Problem is, he said something that alienated him from his teammates, caused the coach not to trust him, and I was the one chewed out for it.

I was in shock - suddenly I was a bad parent because my son said one (admittedly) dumb, selfish thing. I was made to feel smaller than small by a guy who was supposed to be a role model for 9-10-year-olds.   I was induced to worry that, because of one mistaken thing said by my just-turned-9-year-old, the kid would possibly never again have a future with his peers because he messed with team camaraderie. It still hits me even now, the dressing down I got from someone who only cared about winning (in what was supposed to be a noncompetitive off-season set of games) and not about the reasons why a kid might say such a thing. Title IX may have ensured that coaches like this appear in girls' sports as well, but there seems to be a much longer tradition of them trying to teach boys that winning isn't everything, it's the only thing, and with way less panache than Vince Lombardi. Verbally whaling on a nine-year-old for such a transgression is pretty damned bad, but going after me? Yeah, that really works...Thank God I have a levelheaded spouse who put it into better perspective for me and the little guy, but being on the other end of such wrath isn't easy no matter what age you are.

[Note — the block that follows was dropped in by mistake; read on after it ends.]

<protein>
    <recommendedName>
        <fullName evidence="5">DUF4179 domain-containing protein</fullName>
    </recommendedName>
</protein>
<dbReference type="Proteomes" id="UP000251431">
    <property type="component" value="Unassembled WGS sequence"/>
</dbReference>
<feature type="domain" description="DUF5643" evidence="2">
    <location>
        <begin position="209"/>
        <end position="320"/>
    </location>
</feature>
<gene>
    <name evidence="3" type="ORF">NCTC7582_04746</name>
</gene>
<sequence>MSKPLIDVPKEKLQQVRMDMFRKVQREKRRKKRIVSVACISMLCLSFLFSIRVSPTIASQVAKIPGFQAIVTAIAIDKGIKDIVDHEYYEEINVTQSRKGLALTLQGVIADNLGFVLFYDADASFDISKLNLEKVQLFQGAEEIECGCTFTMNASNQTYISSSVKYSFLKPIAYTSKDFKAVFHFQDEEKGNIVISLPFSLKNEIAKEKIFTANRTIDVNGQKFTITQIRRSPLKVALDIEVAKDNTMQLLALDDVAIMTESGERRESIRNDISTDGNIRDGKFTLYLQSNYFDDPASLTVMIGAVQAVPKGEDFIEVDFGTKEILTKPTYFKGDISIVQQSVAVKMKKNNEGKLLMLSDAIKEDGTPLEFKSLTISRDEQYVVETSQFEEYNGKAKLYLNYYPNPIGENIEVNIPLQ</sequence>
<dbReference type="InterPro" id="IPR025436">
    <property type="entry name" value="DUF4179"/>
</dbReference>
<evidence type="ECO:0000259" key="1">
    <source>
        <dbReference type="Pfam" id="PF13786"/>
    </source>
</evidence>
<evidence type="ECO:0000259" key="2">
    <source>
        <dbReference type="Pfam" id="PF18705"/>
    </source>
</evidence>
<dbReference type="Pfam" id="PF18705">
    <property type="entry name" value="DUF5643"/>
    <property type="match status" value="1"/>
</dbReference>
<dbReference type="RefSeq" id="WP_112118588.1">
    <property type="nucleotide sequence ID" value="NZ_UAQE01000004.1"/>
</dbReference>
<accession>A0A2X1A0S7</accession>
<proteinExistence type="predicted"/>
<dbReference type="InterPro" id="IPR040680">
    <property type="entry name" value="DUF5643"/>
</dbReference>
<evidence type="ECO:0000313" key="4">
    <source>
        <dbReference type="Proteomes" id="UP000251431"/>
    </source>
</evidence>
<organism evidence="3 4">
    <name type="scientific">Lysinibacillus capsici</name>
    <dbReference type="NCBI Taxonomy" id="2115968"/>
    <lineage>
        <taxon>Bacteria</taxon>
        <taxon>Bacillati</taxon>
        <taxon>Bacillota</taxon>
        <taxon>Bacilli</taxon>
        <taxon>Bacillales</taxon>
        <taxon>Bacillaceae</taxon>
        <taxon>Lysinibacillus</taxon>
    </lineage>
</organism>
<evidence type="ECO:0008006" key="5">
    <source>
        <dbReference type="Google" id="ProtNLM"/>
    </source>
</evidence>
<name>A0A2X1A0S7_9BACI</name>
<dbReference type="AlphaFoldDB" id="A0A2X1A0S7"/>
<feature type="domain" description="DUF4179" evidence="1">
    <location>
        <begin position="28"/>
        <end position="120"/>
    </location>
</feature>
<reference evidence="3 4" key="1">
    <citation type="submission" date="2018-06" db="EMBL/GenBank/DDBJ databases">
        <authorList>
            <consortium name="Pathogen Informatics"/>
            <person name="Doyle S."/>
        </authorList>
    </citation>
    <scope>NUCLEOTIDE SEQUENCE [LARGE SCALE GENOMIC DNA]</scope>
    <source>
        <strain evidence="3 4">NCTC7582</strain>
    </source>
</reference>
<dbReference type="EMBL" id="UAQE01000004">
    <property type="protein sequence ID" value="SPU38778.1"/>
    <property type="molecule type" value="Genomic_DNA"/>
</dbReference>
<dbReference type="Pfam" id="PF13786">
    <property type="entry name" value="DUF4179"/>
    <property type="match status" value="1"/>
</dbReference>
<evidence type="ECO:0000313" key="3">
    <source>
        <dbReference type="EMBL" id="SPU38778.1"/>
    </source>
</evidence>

And, speaking of wrath...hell hath no fury like a community deciding to go completely bonkers over school renovations. As though a lawsuit against the city over the possible traffic much-needed construction work on a neighborhood school building will bring to the streets isn't bad enough, the school's parent listserv is going up in flames over the temporary school site. As far as the temporary site goes, I was pleasantly surprised at how nice it was, but then I saw it when it still looked like this:

Driving out to the new campus was also mostly traffic-free despite its Gentilly location being pretty far out from where we live on the gray brick road (although I'm told that will change once UNO is back in session). It was also still a sobering drive, as the site is surrounded by mostly empty lots, some too-new homes, some still-vacant gutted houses, a small shopping center struggling to get new tenants in, and a spanking new Holy Cross school campus relocated from its flooded-out former location in the Ninth Ward and built on the grounds of the now-demolished St Francis Cabrini church. So many ghosts of recent making are still being exorcised out there. I hope the kids' presence will help it all.